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Politics and Public Policymaking for AP U.S. Government (page 2)

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By — McGraw-Hill Professional
Updated on Mar 30, 2011

Economic Policy

Economic policy can have a profound effect on national elections. The president and Congress are held responsible for the economic "health" of the nation. Economic policy involves improving the overall economic health of the nation through government spending and taxation policies.

Raising Revenue

The government raises revenue through the collection of taxes. The federal government collects individual income taxes, corporate income taxes, social insurance taxes, excise taxes, customs duties, and estate and gift taxes. The government also raises revenue through the sale of government securities by the Federal Reserve and through the collection of fees for services provided, such as patents.

Government Spending

Government spending may be discretionary or nondiscretionary (mandatory). Discretionary spending is spending about which government planners may make choices, while nondiscretionary spending is required by existing laws for current programs. In recent years the percentage of non-discretionary spending has grown while the percentage of discretionary spending has decreased. Discretionary spending includes defense spending, education, student loans, scientific research, environmental cleanup, law enforcement, disaster aid, and foreign aid. Nondiscretionary spending includes interest on the national debt and social welfare and entitlement programs such as Social Security, Medicare, Medicaid, veterans' pensions, and unemployment insurance. A large stimulus package was enacted in the first months of the Obama presidency.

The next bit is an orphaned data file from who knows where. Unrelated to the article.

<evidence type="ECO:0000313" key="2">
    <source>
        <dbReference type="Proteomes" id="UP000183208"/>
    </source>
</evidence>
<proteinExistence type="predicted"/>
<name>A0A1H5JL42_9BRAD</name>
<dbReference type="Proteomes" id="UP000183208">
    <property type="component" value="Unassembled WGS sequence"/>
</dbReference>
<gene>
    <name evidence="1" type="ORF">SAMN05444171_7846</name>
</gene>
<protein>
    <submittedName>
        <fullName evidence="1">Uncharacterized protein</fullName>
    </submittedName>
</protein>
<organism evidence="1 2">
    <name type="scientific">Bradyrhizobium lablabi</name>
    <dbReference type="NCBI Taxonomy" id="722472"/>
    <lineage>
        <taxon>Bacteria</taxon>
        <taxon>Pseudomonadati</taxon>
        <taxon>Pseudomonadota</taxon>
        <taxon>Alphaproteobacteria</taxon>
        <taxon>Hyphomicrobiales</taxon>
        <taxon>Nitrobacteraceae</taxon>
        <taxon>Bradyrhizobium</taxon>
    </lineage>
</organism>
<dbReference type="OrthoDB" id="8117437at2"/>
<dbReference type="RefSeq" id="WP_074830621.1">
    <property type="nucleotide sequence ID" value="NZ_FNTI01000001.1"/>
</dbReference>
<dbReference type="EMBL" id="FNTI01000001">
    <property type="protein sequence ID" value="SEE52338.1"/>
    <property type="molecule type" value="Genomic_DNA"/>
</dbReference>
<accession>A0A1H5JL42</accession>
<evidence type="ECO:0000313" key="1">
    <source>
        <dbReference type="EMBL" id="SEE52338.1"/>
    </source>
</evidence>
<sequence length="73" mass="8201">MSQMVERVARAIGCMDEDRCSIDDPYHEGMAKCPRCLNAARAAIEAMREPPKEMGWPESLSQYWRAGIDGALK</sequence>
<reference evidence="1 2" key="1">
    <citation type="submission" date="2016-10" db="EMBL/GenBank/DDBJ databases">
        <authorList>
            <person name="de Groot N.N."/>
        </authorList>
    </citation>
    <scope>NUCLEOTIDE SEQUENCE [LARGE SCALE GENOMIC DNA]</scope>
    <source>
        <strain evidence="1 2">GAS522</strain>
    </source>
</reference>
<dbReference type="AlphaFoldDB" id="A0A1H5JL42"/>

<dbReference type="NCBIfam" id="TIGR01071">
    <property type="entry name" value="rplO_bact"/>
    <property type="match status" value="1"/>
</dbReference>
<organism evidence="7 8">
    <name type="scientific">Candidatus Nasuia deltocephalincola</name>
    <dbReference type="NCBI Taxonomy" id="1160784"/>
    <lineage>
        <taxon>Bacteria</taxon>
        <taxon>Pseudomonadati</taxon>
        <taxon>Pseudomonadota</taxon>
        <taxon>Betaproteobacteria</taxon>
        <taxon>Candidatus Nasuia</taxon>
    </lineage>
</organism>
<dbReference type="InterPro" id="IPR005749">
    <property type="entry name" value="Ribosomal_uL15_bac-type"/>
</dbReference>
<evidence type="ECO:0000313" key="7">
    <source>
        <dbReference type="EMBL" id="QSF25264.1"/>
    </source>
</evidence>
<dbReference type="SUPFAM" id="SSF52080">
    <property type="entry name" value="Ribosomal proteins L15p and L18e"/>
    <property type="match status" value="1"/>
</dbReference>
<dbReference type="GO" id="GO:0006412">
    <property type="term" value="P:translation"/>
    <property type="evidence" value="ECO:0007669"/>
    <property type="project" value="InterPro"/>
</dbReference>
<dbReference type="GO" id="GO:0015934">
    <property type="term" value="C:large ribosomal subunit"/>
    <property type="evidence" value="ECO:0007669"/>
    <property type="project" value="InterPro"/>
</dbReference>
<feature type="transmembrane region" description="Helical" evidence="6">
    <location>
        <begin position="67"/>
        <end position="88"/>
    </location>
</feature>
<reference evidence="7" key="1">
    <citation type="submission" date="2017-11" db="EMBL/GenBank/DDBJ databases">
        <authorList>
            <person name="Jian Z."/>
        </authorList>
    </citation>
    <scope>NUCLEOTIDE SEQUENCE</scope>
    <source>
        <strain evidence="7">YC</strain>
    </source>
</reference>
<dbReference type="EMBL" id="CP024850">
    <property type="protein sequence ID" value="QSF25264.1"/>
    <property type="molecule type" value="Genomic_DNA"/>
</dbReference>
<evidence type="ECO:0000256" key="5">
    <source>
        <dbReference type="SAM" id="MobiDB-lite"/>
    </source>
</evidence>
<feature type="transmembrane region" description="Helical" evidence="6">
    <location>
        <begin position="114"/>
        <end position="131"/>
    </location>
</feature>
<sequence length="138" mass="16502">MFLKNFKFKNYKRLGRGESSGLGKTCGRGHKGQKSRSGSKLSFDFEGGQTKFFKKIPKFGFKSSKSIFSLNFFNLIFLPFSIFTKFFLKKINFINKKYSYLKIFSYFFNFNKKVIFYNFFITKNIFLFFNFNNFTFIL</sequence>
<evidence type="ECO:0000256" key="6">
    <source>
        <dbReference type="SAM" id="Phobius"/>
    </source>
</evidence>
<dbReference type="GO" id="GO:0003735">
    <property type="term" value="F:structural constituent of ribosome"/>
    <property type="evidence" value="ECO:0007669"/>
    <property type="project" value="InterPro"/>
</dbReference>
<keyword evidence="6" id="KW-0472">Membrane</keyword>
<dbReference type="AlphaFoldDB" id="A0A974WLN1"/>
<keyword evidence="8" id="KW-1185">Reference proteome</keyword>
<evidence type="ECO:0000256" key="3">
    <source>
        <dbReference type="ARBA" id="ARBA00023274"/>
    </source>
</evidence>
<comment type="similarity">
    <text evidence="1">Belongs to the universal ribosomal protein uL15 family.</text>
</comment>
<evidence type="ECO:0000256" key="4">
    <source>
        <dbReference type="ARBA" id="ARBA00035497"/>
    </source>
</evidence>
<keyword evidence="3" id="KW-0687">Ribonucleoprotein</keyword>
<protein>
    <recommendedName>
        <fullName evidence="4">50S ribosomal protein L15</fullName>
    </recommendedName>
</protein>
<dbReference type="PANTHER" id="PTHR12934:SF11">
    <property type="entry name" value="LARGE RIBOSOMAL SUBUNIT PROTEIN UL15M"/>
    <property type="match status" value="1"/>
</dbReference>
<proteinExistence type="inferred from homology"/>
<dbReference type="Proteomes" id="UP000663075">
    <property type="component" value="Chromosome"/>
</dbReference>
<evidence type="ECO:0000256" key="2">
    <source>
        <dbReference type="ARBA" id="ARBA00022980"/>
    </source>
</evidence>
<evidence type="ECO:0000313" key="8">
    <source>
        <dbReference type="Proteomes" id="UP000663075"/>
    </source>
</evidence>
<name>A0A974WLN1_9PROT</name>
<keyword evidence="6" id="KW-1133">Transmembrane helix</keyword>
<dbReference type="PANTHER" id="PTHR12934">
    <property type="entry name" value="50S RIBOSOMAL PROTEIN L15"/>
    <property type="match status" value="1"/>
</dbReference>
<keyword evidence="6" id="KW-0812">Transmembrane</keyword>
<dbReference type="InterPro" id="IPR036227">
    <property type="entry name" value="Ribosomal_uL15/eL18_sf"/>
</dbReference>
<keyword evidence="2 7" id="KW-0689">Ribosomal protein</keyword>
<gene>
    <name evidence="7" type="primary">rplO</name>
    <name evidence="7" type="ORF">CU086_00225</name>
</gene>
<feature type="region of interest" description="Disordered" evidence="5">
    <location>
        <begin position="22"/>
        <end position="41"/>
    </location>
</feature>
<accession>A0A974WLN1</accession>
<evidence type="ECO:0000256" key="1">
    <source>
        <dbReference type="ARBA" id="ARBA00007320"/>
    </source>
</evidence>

The Federal Budget

The federal budget indicates the amount of money the federal government expects to receive and authorizes government spending for a fiscal (12-month period) year. The fiscal year for the federal government is from October 1 to September 30. The process of preparing the federal budget takes about 18 months and involves several steps:

  • proposals—Each federal agency submits a detailed estimate of its needs for the coming fiscal year to the Office of Management and Budget (OMB).
  • executive branch—The OMB holds meetings at which representatives from the various agencies may explain their proposal and try to convince the OMB that their needs are justified. The OMB works with the president's staff to combine all requests into a single budget package, which the president submits to Congress in January or February.
  • Congress—Congress debates and often modifies the president's proposal. The Congressional Budget Office (CBO) provides Congress with economic data. Congressional committees hold hearings, analyze the budget proposals, and by September offer budget resolutions to their respective houses (which must be passed by September 15). The Appropriations Committee for each house submits bills to authorize spending.
  • president—Congress sends appropriations bills to the president for approval. If no budget is approved, Congress must pass temporary emergency funding or the government will shut down.

Foreign and Defense Policy

Foreign policy involves all the strategies and procedures for dealing with other nations. One of the purposes of foreign policy is to maintain peaceful relations with other countries through diplomatic, military, or trade relations. The process of carrying out foreign policy is accomplished through foreign relations. Defense policy is the role that the military establishment plays in providing for the defense of the nation.

The President and Foreign Policy